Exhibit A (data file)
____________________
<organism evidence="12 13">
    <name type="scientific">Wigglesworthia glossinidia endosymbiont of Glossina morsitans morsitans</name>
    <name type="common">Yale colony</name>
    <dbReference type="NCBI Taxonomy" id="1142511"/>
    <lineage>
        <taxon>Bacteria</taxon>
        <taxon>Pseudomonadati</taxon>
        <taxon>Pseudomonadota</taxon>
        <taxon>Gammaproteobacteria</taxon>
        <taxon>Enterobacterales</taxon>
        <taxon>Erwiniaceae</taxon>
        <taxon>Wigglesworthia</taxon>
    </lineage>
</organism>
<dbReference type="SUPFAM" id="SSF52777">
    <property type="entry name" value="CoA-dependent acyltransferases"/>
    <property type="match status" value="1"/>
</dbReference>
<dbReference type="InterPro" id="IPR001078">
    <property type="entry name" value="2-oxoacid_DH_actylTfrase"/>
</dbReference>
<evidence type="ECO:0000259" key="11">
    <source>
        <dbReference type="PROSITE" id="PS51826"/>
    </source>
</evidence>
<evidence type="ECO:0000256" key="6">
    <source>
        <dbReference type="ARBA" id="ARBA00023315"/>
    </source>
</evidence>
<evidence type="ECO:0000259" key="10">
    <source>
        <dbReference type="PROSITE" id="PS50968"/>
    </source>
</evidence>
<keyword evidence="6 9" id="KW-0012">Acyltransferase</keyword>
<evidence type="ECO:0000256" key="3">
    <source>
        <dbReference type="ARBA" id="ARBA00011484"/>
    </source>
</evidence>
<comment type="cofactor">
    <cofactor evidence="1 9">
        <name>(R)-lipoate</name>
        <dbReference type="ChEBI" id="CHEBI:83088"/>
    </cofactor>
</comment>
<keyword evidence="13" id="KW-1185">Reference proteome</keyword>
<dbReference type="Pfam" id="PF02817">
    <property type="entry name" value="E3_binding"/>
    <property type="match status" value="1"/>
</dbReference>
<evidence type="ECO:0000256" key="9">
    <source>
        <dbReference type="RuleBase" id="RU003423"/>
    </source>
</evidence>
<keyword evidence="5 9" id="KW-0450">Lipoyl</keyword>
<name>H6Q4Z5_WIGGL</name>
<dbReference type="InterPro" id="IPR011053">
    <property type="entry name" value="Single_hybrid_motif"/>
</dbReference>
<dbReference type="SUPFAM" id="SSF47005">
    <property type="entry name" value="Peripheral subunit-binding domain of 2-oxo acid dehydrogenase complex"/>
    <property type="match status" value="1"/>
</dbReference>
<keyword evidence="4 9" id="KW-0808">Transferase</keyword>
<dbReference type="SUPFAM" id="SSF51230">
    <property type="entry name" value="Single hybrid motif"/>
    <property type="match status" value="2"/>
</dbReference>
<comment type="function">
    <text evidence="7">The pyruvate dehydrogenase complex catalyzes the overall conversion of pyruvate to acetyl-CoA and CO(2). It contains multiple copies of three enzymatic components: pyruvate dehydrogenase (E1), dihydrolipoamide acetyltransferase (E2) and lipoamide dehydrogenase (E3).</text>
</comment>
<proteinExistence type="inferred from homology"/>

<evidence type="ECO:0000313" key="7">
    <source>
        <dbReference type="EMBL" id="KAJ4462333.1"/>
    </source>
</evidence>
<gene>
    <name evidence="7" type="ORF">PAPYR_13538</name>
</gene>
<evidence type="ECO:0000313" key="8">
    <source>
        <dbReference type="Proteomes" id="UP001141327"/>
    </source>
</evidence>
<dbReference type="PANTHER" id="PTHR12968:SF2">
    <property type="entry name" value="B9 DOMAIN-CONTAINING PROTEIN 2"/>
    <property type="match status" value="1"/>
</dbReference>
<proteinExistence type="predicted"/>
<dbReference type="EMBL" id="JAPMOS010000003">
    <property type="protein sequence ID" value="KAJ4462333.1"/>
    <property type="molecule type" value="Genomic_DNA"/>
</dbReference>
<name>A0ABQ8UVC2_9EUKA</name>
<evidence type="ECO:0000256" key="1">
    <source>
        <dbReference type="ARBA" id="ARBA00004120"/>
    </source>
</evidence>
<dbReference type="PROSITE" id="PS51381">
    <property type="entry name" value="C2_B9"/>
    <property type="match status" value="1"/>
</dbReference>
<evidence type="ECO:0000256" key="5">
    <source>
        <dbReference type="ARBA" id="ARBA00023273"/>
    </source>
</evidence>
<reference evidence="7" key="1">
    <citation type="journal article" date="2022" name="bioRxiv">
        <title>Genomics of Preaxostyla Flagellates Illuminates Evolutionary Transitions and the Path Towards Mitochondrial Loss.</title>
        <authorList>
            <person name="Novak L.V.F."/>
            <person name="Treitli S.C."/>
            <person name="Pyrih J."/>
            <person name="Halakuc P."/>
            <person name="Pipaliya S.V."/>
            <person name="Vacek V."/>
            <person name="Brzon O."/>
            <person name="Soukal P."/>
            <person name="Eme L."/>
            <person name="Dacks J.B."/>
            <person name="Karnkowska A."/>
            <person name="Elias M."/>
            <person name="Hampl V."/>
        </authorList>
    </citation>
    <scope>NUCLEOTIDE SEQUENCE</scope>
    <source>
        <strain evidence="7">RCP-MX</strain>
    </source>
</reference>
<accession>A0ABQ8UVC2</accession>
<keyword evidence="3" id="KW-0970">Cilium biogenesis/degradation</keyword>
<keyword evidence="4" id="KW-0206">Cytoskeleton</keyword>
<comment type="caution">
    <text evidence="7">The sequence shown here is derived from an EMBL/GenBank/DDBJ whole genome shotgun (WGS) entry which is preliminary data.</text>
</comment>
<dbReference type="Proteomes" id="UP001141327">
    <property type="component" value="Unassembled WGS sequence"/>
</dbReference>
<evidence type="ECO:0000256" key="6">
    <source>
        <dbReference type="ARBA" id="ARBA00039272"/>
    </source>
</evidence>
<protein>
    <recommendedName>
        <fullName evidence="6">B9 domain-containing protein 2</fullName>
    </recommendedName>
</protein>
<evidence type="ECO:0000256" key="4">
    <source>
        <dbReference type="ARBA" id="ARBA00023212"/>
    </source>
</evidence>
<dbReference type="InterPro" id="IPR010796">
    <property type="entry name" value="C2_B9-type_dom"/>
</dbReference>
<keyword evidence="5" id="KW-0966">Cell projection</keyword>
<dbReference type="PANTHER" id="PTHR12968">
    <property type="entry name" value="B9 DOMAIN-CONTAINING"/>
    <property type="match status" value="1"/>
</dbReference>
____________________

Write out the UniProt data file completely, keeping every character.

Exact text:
<organism evidence="12 13">
    <name type="scientific">Wigglesworthia glossinidia endosymbiont of Glossina morsitans morsitans</name>
    <name type="common">Yale colony</name>
    <dbReference type="NCBI Taxonomy" id="1142511"/>
    <lineage>
        <taxon>Bacteria</taxon>
        <taxon>Pseudomonadati</taxon>
        <taxon>Pseudomonadota</taxon>
        <taxon>Gammaproteobacteria</taxon>
        <taxon>Enterobacterales</taxon>
        <taxon>Erwiniaceae</taxon>
        <taxon>Wigglesworthia</taxon>
    </lineage>
</organism>
<dbReference type="SUPFAM" id="SSF52777">
    <property type="entry name" value="CoA-dependent acyltransferases"/>
    <property type="match status" value="1"/>
</dbReference>
<dbReference type="InterPro" id="IPR001078">
    <property type="entry name" value="2-oxoacid_DH_actylTfrase"/>
</dbReference>
<evidence type="ECO:0000259" key="11">
    <source>
        <dbReference type="PROSITE" id="PS51826"/>
    </source>
</evidence>
<evidence type="ECO:0000256" key="6">
    <source>
        <dbReference type="ARBA" id="ARBA00023315"/>
    </source>
</evidence>
<evidence type="ECO:0000259" key="10">
    <source>
        <dbReference type="PROSITE" id="PS50968"/>
    </source>
</evidence>
<keyword evidence="6 9" id="KW-0012">Acyltransferase</keyword>
<evidence type="ECO:0000256" key="3">
    <source>
        <dbReference type="ARBA" id="ARBA00011484"/>
    </source>
</evidence>
<comment type="cofactor">
    <cofactor evidence="1 9">
        <name>(R)-lipoate</name>
        <dbReference type="ChEBI" id="CHEBI:83088"/>
    </cofactor>
</comment>
<keyword evidence="13" id="KW-1185">Reference proteome</keyword>
<dbReference type="Pfam" id="PF02817">
    <property type="entry name" value="E3_binding"/>
    <property type="match status" value="1"/>
</dbReference>
<evidence type="ECO:0000256" key="9">
    <source>
        <dbReference type="RuleBase" id="RU003423"/>
    </source>
</evidence>
<keyword evidence="5 9" id="KW-0450">Lipoyl</keyword>
<name>H6Q4Z5_WIGGL</name>
<dbReference type="InterPro" id="IPR011053">
    <property type="entry name" value="Single_hybrid_motif"/>
</dbReference>
<dbReference type="SUPFAM" id="SSF47005">
    <property type="entry name" value="Peripheral subunit-binding domain of 2-oxo acid dehydrogenase complex"/>
    <property type="match status" value="1"/>
</dbReference>
<keyword evidence="4 9" id="KW-0808">Transferase</keyword>
<dbReference type="SUPFAM" id="SSF51230">
    <property type="entry name" value="Single hybrid motif"/>
    <property type="match status" value="2"/>
</dbReference>
<comment type="function">
    <text evidence="7">The pyruvate dehydrogenase complex catalyzes the overall conversion of pyruvate to acetyl-CoA and CO(2). It contains multiple copies of three enzymatic components: pyruvate dehydrogenase (E1), dihydrolipoamide acetyltransferase (E2) and lipoamide dehydrogenase (E3).</text>
</comment>
<proteinExistence type="inferred from homology"/>

<evidence type="ECO:0000313" key="7">
    <source>
        <dbReference type="EMBL" id="KAJ4462333.1"/>
    </source>
</evidence>
<gene>
    <name evidence="7" type="ORF">PAPYR_13538</name>
</gene>
<evidence type="ECO:0000313" key="8">
    <source>
        <dbReference type="Proteomes" id="UP001141327"/>
    </source>
</evidence>
<dbReference type="PANTHER" id="PTHR12968:SF2">
    <property type="entry name" value="B9 DOMAIN-CONTAINING PROTEIN 2"/>
    <property type="match status" value="1"/>
</dbReference>
<proteinExistence type="predicted"/>
<dbReference type="EMBL" id="JAPMOS010000003">
    <property type="protein sequence ID" value="KAJ4462333.1"/>
    <property type="molecule type" value="Genomic_DNA"/>
</dbReference>
<name>A0ABQ8UVC2_9EUKA</name>
<evidence type="ECO:0000256" key="1">
    <source>
        <dbReference type="ARBA" id="ARBA00004120"/>
    </source>
</evidence>
<dbReference type="PROSITE" id="PS51381">
    <property type="entry name" value="C2_B9"/>
    <property type="match status" value="1"/>
</dbReference>
<evidence type="ECO:0000256" key="5">
    <source>
        <dbReference type="ARBA" id="ARBA00023273"/>
    </source>
</evidence>
<reference evidence="7" key="1">
    <citation type="journal article" date="2022" name="bioRxiv">
        <title>Genomics of Preaxostyla Flagellates Illuminates Evolutionary Transitions and the Path Towards Mitochondrial Loss.</title>
        <authorList>
            <person name="Novak L.V.F."/>
            <person name="Treitli S.C."/>
            <person name="Pyrih J."/>
            <person name="Halakuc P."/>
            <person name="Pipaliya S.V."/>
            <person name="Vacek V."/>
            <person name="Brzon O."/>
            <person name="Soukal P."/>
            <person name="Eme L."/>
            <person name="Dacks J.B."/>
            <person name="Karnkowska A."/>
            <person name="Elias M."/>
            <person name="Hampl V."/>
        </authorList>
    </citation>
    <scope>NUCLEOTIDE SEQUENCE</scope>
    <source>
        <strain evidence="7">RCP-MX</strain>
    </source>
</reference>
<accession>A0ABQ8UVC2</accession>
<keyword evidence="3" id="KW-0970">Cilium biogenesis/degradation</keyword>
<keyword evidence="4" id="KW-0206">Cytoskeleton</keyword>
<comment type="caution">
    <text evidence="7">The sequence shown here is derived from an EMBL/GenBank/DDBJ whole genome shotgun (WGS) entry which is preliminary data.</text>
</comment>
<dbReference type="Proteomes" id="UP001141327">
    <property type="component" value="Unassembled WGS sequence"/>
</dbReference>
<evidence type="ECO:0000256" key="6">
    <source>
        <dbReference type="ARBA" id="ARBA00039272"/>
    </source>
</evidence>
<protein>
    <recommendedName>
        <fullName evidence="6">B9 domain-containing protein 2</fullName>
    </recommendedName>
</protein>
<evidence type="ECO:0000256" key="4">
    <source>
        <dbReference type="ARBA" id="ARBA00023212"/>
    </source>
</evidence>
<dbReference type="InterPro" id="IPR010796">
    <property type="entry name" value="C2_B9-type_dom"/>
</dbReference>
<keyword evidence="5" id="KW-0966">Cell projection</keyword>
<dbReference type="PANTHER" id="PTHR12968">
    <property type="entry name" value="B9 DOMAIN-CONTAINING"/>
    <property type="match status" value="1"/>
</dbReference>